Internet testing results: why fixing the internet middle mile is essential for SD-WAN performance

It’s no secret that the public Internet is a quagmire of latency and packet loss problems. No wonder, many of clients are reluctant to trust Internet-based SD-WANs with VoIP and business-critical applications. After all, how can an SD-WAN running over Internet provide a predictable user experience if the underlying transport is so unpredictable?

To answer that question, SD-WAN Experts recently evaluated the performance and stability of long-distance Internet connections. Our goal: to determine the source of the Internet’s performance problems by measuring variability and latency in the last and middle miles.

What we found was by swapping out the Internet core for a managed middle mile makes an enormous difference. Case in point is Amazon. The latency and variation between our AWS workloads was significantly better across Amazon’s network than the public Internet (see figure). Why that’s the case and how we tested is explained below and in greater depth from this post on our site.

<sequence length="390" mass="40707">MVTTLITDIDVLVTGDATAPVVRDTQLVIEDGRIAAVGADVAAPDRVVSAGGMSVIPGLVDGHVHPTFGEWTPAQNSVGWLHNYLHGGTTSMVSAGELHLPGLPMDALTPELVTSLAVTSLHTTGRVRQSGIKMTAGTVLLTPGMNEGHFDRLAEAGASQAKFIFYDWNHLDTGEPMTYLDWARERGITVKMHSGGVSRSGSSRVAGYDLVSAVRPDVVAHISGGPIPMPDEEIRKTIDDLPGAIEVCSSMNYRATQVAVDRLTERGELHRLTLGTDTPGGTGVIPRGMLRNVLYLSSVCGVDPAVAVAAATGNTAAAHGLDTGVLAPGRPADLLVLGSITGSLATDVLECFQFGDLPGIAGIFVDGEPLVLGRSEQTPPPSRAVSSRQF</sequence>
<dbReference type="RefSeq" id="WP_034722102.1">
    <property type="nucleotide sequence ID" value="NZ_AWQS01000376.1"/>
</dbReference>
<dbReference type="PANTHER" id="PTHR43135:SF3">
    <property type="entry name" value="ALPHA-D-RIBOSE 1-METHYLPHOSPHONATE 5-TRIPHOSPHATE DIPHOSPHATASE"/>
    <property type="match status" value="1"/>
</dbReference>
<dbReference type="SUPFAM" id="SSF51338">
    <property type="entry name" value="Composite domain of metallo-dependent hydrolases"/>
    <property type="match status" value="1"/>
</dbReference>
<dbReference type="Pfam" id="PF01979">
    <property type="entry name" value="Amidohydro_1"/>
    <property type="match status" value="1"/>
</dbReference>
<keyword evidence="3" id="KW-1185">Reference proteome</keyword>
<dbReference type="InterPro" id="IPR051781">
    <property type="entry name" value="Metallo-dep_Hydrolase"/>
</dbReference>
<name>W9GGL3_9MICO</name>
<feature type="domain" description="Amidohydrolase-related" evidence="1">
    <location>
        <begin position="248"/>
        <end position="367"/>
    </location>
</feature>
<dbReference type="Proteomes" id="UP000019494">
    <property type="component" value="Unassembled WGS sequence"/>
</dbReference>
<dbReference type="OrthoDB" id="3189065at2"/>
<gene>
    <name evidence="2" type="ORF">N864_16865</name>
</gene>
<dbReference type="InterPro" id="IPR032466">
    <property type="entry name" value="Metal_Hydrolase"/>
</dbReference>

SD-WAN Experts

Fig. 1: Median results for latency and variation (standard deviation from median latency) for all paths between AWS instance on-net (AWS-AWS) and off-net across the Internet (Backbone-AWS). Note: lower is better.

The why and how we tested

If I was an old MPLS hand (which I am) clinging to my MPLS past (which I’m not) I might be inclined to dismiss our research from the outset. After all, if my MPLS performance declines what difference does it make where it happens in my service provider’s network? The service has a problem and either the provider fixes the problem, or I ultimately switch MPLS services.

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